"The rediscovery of Fred the Forney answers two big questions about which I have been musing for ages," said narrow-gauge historian Ellis Walker.

First, the presence of the locomotive in Benton explains why the WW&F's Burnham extension was left in place despite the railroad's inability to secure a Maine Central crossing in Burhnam. Though no revenue service was ever seen on the extension, the rails remained in place for years. Evidently the line served to ferry the locomotive to and from its shed in Benton.

Secondly, the fate of Fred the Forney after it was withdrawn from service has long been the subject of speculation. Most historians speculated that it had simply been scrapped, with its boiler used as a culvert along a Maine Central branch line. The most intriguing theory, popular among conspiracy buffs, was that the locomotive went to the Bridgton and Saco River Railroad in the same shadowy transaction that sent WW&F Coach #10 to the B&SR. The theory was what when Ellis Atwood bought the bankrupt line, he brought the locomotive to South Carver and painted it blue. Historians were always puzzled by the utter lack of photographic evidence of the locomotive's supposed stay at Bridgton.

But now those questions are answered.

"With Fred the Forney back home, we plan to put it to good use," said Lamontagne. Initial plans are to return the locomotive to excursion service, leading nature expeditions to the north end of the restored railroad.

Fred the Forney Back On Home Rails

Museum Discussion / 2009 Calendar
« on: February 02, 2009, 12:13:13 PM »
I just turned the page on the 2009 museum calendar at my desk...

After flipping through it, I just wanted to say what a great set of photos Steve Hussar put together for it!

We are lucky to have someone with such talent so closely involved with the museum.

-- Mark E

Sandy River & Rangeley Lakes Railroad / Railbus trailers
« on: November 15, 2008, 11:46:44 PM »
I'm curious about the fate of the railbus trailers.

In later-day SR&RL photos, busses #4 and #5 are often pictured with 4 wheel trailers, smooth sided, with more or less the same profile as the busses themselves. A smaller canvas-sided trailer also appears occasionally, which looks like it could be the one sometimes pictured behind the older bus #3.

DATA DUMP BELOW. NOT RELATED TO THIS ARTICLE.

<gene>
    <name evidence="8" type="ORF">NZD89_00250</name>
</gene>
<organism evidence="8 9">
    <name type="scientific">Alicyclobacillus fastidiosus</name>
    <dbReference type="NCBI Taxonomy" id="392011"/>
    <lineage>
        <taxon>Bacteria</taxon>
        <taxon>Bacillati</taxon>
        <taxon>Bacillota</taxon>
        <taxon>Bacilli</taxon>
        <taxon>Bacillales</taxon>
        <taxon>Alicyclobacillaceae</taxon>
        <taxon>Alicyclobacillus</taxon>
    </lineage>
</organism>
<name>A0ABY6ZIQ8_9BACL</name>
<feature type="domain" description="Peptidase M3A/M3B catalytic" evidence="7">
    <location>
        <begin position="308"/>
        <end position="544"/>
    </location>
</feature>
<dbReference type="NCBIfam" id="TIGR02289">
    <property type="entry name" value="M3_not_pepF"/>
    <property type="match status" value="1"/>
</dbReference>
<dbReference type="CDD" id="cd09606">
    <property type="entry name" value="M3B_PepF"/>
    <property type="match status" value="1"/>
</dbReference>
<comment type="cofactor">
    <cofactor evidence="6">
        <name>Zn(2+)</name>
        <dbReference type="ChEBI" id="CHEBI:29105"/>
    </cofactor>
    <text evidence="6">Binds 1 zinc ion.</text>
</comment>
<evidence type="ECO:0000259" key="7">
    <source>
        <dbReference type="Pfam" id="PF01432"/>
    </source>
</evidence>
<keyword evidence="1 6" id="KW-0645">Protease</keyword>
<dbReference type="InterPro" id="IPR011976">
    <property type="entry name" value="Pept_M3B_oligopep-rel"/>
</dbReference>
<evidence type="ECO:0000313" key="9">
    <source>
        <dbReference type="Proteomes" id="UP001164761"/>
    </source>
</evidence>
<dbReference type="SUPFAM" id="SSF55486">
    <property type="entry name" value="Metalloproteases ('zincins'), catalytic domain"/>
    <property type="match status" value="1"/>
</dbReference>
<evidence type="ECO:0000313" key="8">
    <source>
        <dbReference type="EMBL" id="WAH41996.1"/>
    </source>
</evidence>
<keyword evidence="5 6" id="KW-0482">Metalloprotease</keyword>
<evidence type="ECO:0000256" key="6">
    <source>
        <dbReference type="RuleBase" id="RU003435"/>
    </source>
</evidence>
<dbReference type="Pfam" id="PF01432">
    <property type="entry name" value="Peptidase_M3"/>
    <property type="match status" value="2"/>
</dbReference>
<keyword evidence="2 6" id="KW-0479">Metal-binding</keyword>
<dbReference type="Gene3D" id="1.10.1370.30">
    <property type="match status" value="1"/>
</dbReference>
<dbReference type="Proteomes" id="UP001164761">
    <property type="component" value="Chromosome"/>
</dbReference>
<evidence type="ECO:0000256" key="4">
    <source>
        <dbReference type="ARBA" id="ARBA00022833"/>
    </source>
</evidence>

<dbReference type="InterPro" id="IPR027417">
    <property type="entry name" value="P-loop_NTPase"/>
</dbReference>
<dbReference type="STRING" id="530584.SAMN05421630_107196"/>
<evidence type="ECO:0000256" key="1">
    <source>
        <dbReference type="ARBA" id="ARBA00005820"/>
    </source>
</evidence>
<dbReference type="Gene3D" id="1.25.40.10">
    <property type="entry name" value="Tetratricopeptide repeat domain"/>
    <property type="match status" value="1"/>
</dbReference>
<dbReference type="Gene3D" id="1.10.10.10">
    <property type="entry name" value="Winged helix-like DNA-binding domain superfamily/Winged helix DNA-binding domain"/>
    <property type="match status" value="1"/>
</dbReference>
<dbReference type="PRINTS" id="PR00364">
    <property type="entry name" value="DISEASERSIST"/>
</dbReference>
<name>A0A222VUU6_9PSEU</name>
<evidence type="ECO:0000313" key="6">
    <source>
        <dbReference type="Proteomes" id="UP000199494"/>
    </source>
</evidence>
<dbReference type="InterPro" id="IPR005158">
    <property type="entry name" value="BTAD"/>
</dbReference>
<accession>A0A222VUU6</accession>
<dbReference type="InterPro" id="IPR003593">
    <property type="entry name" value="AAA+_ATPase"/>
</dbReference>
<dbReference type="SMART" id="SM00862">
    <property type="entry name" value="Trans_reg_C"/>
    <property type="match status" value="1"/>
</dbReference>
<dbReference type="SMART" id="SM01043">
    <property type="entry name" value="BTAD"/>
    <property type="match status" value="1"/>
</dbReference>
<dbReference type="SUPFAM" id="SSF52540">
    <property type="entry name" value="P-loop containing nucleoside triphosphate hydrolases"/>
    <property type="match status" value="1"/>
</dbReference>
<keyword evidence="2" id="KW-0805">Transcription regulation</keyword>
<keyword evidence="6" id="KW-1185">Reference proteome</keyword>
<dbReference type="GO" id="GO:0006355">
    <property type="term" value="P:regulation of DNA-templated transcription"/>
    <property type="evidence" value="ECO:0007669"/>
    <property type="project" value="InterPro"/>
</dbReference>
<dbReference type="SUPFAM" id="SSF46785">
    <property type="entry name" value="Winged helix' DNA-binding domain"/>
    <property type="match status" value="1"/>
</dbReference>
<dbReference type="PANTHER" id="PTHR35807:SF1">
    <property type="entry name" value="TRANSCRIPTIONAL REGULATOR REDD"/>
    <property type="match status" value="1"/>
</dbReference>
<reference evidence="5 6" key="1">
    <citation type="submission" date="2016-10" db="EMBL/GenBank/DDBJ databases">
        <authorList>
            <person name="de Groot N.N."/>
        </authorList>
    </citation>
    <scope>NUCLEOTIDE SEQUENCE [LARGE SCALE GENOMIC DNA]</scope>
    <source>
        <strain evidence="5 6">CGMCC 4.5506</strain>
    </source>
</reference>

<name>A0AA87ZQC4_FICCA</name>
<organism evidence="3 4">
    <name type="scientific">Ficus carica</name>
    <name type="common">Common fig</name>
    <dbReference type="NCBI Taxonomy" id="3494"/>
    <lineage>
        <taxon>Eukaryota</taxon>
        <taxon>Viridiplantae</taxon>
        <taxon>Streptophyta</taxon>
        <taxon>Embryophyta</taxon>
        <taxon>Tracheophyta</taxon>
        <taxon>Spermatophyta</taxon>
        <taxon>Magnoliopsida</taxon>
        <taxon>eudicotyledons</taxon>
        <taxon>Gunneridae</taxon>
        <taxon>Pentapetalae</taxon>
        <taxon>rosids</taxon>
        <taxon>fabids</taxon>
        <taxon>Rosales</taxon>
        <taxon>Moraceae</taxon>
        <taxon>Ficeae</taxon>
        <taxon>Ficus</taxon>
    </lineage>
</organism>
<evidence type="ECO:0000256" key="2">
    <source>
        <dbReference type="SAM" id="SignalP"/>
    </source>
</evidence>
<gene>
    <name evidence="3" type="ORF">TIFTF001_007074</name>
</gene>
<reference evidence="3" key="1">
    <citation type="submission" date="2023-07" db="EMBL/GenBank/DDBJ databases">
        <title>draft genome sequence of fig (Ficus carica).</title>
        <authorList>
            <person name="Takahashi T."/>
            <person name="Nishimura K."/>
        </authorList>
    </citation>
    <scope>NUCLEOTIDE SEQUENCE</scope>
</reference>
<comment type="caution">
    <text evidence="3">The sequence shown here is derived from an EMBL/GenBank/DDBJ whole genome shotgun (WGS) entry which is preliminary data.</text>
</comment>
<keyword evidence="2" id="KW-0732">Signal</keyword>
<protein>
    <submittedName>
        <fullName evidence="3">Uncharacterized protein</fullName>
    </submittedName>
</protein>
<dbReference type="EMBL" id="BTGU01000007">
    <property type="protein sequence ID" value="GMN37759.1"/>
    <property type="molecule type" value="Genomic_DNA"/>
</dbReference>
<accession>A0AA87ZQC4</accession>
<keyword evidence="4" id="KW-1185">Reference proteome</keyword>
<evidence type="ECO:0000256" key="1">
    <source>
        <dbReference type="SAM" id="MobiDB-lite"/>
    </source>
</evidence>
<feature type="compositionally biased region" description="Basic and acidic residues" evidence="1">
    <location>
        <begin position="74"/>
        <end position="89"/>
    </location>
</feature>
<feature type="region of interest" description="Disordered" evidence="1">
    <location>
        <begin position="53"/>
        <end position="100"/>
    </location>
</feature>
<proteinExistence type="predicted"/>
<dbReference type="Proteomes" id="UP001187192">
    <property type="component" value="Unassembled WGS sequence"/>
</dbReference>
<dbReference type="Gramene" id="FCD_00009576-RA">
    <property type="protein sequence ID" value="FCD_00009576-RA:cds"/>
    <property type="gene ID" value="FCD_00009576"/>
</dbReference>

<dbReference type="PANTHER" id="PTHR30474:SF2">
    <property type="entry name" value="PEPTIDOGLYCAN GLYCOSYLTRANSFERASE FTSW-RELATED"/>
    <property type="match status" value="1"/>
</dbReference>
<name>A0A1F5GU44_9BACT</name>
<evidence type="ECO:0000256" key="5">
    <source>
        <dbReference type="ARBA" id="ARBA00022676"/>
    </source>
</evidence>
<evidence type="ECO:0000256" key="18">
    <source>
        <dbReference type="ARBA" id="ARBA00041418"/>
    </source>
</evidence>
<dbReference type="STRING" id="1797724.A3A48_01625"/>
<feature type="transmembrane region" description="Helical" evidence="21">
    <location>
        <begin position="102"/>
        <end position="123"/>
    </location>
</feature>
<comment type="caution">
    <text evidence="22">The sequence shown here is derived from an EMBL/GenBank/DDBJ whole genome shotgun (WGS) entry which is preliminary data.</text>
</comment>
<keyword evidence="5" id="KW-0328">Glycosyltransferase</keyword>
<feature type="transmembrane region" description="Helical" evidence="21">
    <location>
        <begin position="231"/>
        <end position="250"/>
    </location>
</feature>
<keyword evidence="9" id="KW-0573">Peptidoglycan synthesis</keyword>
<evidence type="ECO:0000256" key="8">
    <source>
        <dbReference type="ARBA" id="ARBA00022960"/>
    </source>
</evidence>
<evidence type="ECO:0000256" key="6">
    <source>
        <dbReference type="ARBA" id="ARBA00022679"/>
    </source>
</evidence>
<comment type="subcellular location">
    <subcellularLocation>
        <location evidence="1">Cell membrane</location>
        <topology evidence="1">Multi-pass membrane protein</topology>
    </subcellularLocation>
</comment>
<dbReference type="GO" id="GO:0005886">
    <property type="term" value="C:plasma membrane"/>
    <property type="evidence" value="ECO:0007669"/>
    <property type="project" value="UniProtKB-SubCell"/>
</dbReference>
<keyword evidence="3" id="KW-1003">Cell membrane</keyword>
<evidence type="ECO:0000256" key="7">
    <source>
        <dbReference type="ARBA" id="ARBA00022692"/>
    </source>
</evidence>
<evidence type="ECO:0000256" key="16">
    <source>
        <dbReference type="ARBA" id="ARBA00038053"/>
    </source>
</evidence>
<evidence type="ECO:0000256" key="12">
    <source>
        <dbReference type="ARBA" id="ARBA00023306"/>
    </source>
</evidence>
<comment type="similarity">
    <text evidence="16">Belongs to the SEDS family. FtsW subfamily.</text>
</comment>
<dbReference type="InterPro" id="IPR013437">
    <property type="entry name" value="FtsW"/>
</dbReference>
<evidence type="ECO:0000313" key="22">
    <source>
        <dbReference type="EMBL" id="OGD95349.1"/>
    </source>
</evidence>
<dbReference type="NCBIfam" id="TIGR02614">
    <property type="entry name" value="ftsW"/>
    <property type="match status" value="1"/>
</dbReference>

In the photos of ex-SR&RL #4 as B&SR #3, it's shown with a high, outside-braced trailer more or less identical in to the one the B&SR built for their cyclops-Frankenstein bus #2.

But in the photos of ex-SR&RL #4, ex-B&SR #3 at Edaville and from what I recall seeing at MNGRR, there is no trailer. (There is a small 4-wheeled wagon sitting in the grass now at Edaville that resembles a bit the B&SR trailer, but it's obviously different in construction, and it's my understanding this one came with their Fiji loco.)

So, is it safe to say that each time the SR&RL #4 was given a new life on a new railroad, its trailer was left behind and doomed to the scrap pile?

Maine Narrow Gauge RR Co. & Museum / Alien equipment at MNGRR
« on: November 06, 2008, 10:04:52 PM »
I was looking through some old photos and found some of MNGRR from around 1998. I was surprised to see a European tank loco, appears German, and what looks like a zoo train passenger car. I thought MNGRR only bought Maine or Maine-like stuff from Edaville.

Any idea what these are, where they came from, or where they went?

Here are the pix:

Work and Events / Museum interest in Hub Division show December 6-7?
« on: November 03, 2008, 09:19:59 PM »
Would there be any interest in having the museum represented at the NMRA Hub Division fall show in Marlboro Mass coming up on 6 and 7 December?  Details here:

I realize it's billed as "Model Train Expo" but there are prototype interest groups there, and it's pretty much the biggest show in eastern Mass, so it might be a good way to get the word out.

I could volunteer to support it for one of the two days.

-- Mark E